The project features six animations created in Cinema 4D representing the locations at which Alex had stayed – plus Tokyo, which he’d visited in 2013 and loved. “The workflow involved bringing together different letter forms and finding a way for them to fit with each other so they looked comfortable. From here, each one needed to introduce elements that encompassed the theme of the location. For instance, food trucks are big in Austin, Texas, so that had to be a key theme, and the colors for that were picked directly from a rainbow house I’d photographed in East Austin. Some were a real challenge and took a lot of back-and-forth, and others just finished themselves easily! “
Originally, the images were just meant to be stills but Alex felt it would be a disservice to the process not to finish them off. He admits that adding animation in Cinema 4D was the easy part, as there were so many elements to play with. He used a lot of Boolean reveals and spline paths, and in the New York City scene, random effectors were used to add movement as the train passes. “The idea was to keep it simple and playful,” adds Alex, “so that the type was still mostly on screen. The animation was only to add a bit of subtle intrigue and draw the attention to all of the themes within each image.”
Of the segments he had created, Alex struggled the most with Medellín, based on Colombia’s second-largest city. “I really felt like it was the hardest to communicate visually as there are so many beautiful things about that place: the breathtaking views and being constantly surrounded by nature. On top of this there was a rich sense of self-expression through [the locals’] creativity, and I was there during the World Cup, so I experienced their passion for football. It was hard to include all of these themes, but I tried my best!”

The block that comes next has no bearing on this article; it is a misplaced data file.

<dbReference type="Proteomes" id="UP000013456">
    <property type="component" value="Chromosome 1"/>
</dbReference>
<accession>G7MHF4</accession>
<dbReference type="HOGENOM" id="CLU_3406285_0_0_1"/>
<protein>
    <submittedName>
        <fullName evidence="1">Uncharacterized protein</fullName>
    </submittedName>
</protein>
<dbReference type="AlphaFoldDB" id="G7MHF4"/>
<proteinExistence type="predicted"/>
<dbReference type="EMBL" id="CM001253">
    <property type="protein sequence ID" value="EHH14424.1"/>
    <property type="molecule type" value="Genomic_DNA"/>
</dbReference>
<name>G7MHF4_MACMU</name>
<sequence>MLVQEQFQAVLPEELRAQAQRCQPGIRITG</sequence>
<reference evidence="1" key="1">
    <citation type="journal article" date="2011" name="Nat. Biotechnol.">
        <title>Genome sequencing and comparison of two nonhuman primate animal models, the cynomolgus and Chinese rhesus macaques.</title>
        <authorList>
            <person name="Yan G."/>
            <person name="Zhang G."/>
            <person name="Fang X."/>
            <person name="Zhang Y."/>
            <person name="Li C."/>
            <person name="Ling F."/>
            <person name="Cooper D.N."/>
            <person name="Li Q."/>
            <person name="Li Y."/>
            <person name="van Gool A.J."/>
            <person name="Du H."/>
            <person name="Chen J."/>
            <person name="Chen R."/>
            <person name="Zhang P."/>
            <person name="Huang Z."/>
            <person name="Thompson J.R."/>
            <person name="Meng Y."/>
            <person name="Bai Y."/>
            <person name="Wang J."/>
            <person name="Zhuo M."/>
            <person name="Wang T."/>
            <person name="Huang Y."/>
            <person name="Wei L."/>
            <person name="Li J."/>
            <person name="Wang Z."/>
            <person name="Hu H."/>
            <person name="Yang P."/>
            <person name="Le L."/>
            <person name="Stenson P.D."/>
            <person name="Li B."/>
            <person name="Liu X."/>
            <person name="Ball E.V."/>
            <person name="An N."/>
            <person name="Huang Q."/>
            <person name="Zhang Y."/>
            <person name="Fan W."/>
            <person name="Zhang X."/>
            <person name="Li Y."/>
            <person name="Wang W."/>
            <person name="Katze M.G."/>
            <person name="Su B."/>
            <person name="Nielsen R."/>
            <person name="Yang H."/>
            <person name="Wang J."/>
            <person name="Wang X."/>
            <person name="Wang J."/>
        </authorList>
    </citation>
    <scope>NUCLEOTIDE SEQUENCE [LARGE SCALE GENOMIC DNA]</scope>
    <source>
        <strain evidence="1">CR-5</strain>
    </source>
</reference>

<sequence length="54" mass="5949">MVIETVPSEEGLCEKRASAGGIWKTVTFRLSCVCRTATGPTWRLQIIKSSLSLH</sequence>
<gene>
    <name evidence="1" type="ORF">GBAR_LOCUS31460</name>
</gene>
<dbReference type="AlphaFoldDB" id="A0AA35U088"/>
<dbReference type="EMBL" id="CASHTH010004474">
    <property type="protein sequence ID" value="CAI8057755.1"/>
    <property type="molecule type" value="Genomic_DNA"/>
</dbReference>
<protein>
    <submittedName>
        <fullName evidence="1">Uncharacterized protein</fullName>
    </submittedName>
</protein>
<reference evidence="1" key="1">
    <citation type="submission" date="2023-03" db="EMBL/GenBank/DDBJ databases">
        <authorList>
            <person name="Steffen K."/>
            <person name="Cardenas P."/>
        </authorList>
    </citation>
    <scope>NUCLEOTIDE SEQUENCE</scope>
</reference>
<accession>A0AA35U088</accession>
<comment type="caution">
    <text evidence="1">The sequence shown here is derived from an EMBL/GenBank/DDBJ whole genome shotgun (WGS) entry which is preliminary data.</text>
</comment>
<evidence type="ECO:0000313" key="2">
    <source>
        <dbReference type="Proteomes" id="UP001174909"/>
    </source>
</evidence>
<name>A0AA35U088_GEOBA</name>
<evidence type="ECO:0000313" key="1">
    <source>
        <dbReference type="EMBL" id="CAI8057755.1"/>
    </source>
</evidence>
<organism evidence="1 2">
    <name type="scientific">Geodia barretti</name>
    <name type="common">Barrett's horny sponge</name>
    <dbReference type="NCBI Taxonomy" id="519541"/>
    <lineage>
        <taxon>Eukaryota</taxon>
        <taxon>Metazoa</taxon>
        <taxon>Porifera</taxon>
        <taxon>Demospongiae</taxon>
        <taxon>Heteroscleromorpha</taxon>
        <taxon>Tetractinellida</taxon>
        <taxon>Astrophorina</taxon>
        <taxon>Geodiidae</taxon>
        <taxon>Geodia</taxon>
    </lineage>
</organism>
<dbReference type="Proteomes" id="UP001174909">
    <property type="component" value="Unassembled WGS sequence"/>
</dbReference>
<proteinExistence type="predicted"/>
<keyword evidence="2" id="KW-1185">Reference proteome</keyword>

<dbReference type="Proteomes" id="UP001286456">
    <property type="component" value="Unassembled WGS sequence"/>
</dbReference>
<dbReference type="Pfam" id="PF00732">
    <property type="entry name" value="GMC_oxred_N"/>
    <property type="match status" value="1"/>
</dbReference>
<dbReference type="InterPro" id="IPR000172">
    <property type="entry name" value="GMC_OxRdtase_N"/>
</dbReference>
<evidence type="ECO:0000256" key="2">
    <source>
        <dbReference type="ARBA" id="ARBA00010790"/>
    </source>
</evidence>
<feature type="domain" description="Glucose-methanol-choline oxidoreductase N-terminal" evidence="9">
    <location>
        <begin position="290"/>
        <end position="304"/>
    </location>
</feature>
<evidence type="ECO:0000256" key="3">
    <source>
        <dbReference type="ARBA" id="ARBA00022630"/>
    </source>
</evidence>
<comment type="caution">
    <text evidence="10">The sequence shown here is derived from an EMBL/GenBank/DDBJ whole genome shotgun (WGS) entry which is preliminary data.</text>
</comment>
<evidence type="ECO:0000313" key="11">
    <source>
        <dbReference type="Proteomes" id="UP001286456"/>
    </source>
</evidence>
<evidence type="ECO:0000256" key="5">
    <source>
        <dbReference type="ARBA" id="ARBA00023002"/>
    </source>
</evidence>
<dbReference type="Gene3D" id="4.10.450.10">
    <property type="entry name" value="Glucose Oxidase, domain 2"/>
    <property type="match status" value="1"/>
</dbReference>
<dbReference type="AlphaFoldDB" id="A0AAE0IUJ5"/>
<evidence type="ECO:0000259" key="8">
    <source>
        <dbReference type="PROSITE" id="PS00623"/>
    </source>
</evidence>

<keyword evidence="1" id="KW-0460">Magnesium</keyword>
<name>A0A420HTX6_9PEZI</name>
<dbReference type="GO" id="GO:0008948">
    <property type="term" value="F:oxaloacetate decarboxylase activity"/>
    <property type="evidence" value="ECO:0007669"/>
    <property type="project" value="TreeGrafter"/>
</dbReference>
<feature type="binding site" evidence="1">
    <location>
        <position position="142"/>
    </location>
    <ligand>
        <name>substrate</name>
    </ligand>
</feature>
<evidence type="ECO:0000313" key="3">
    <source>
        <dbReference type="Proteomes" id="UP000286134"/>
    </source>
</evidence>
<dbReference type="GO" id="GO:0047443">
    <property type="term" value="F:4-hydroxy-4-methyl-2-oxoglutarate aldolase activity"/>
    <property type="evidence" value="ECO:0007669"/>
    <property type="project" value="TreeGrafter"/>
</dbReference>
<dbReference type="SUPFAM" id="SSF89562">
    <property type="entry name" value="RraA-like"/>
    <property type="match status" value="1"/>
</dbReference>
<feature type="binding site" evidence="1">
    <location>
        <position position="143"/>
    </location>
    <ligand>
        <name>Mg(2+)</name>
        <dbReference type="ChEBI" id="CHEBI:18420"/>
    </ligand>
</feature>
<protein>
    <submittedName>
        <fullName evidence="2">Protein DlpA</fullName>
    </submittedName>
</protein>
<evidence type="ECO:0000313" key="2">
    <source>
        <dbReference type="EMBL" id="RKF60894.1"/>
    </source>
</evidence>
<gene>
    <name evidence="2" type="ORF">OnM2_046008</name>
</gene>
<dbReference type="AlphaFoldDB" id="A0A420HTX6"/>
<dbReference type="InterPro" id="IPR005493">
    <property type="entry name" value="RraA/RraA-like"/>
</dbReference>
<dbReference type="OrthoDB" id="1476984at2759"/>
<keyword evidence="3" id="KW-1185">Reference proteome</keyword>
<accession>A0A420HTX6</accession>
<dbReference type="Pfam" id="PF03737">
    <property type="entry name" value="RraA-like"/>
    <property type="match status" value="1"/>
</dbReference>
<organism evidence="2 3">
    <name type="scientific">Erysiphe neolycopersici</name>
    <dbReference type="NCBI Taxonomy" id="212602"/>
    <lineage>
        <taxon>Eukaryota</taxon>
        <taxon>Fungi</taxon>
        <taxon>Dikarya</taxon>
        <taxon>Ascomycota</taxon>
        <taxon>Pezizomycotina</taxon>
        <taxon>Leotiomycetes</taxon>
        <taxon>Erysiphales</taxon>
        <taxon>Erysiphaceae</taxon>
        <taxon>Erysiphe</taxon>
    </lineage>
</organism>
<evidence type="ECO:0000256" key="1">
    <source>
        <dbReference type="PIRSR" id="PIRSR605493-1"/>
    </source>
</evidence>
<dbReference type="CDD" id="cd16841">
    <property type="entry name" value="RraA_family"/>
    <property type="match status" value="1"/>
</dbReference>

Despite being busy with customers, Alex feels it’s important to have personal projects since commercial jobs can be creatively draining. “Personal work helps to replenish this depleted energy,” he says, “by challenging yourself and working without a definite goal in mind. With personal work you can test yourself more, you can attempt different workflows, styles, software, etc. – things that might not work out and would be a disaster on a client project. But this process of experimentation teaches you new things, either by failing or by bringing something new to life via the experimentation process.”
“I’ve found a new route that I’d like to explore more from an art direction perspective. I’ve learned that the more you push yourself to experiment, the more you can start to develop new styles; the creativity really multiplies and helps spawn new ideas the more you immerse yourself in the process. I think exploring typographic forms can also translate to clients’ communications as well to create more engaging communications and campaigns.”
Typographic Travel, released under the Dazzle Ship banner, has had a great reception, including an invitation to show the pieces at an art exhibition. “My focus for this year is to try and find more downtime to explore non-commissioned ideas and see where it leads!” says Alex. “The ultimate goal being that we can develop a more original house style and be able to offer a better quality of output for our clients.”
Steve Jarratt is a long-time CG enthusiast and technology journalist based in the UK.
All images courtesy of Dazzle Ship.